Iran seeks Interpol red notice for Trump, US officials

The Iranian government wants President Donald Trump arrested for ordering the drone strike that killed Quds Force commander Qasem Soleimani.

al-monitor This picture taken May 6, 2010, shows the entrance of the international police organization Interpol's headquarters in Lyon, eastern France. Photo by JEAN-PHILIPPE KSIAZEK/AFP via Getty Images.

Jan 5, 2021

Iran has again asked Interpol to issue a “red notice” for President Donald Trump and 47 other US officials the country blames for the assassination of Iranian commander Qasem Soleimani last year. 

"The culprits have been identified," Iran’s Mehrs News Agency quoted judiciary spokesman Gholamhossein Esmaili as saying in his weekly press conference. Esmaili described Trump as the “main culprit” in Soleimani’s death, along with officials at the Pentagon and US forces in the region. 

When the France-based international police organization circulates a red notice, law enforcement agencies around the world are asked to locate and provisionally arrest suspects who are wanted for extradition. 

Iran's request to Interpol is the second such ask it has made of the France-based international police organization this year. In June, Tehran requested Interpol’s help arresting Trump for “murder and terrorism charges” in connection with Soleimani’s killing.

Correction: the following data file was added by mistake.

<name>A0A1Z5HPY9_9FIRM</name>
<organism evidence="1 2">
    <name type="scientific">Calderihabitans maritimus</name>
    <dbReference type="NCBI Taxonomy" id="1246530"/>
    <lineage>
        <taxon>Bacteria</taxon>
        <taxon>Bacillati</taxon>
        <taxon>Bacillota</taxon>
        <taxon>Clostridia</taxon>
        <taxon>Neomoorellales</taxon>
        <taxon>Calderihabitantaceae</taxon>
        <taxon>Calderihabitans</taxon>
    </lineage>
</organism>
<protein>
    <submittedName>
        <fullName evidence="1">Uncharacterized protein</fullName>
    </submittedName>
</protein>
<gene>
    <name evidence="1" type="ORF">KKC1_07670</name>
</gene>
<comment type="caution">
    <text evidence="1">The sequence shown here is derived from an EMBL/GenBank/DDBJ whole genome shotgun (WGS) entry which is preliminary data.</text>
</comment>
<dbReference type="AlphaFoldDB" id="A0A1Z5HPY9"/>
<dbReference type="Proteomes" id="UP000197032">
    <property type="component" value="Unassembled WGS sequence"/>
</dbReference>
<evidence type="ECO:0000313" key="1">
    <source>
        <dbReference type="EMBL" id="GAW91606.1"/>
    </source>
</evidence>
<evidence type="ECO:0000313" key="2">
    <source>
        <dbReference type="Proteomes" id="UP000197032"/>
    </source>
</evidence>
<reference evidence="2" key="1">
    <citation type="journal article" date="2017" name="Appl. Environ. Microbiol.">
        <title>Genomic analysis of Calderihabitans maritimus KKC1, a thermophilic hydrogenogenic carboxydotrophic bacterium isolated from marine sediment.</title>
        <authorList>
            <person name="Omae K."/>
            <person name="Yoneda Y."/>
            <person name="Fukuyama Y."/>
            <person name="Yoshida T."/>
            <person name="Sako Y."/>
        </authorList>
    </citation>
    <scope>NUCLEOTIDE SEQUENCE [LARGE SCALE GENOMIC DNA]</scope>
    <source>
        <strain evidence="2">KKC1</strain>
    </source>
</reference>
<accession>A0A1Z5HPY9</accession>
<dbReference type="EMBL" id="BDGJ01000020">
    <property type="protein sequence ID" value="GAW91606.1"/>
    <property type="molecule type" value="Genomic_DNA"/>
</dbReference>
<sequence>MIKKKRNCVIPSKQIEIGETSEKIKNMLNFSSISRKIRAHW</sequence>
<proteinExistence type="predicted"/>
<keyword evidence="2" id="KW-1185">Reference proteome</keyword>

Interpol responded with a statement saying its constitution and rules prevent the agency from carrying out “any intervention or activities of a political, military, religious or racial character.”  

Soleimani, who died in a US drone strike near the Baghdad airport in January 2020, led the clandestine foreign wing of the Islamic Revolutionary Guard Corps, known as the Quds Force. Trump said he ordered the operation against Iran’s most powerful military commander to prevent planned attacks on Americans. 

The assassination brought Tehran and Washington to the brink of war. Iran responded with a ballistic missile attack on the Ain Al-Asad Airbase in western Iraq that left at least 34 American troops with traumatic brain injuries. 

Tensions between the two countries grew with the Trump administration’s exit from the landmark Iranian nuclear agreement in 2018. The White House has since carried out a “maximum pressure” campaign of sanctions designed to isolate Iran economically so that it’s forced to strike a tougher nuclear deal. 

President-elect Joe Biden has pledged to reenter the nuclear pact if Iran returns to strict compliance under the agreement. Those efforts will be complicated by Iran’s announcement Monday that its Fordow nuclear facility has resumed enriching uranium to 20%, a major breach of the original agreement.

Continue reading this article by registering at no cost and get unlimited access to:
  • Al-Monitor Archives
  • The Week in Review
  • Exclusive Events
  • Invitation-only Briefings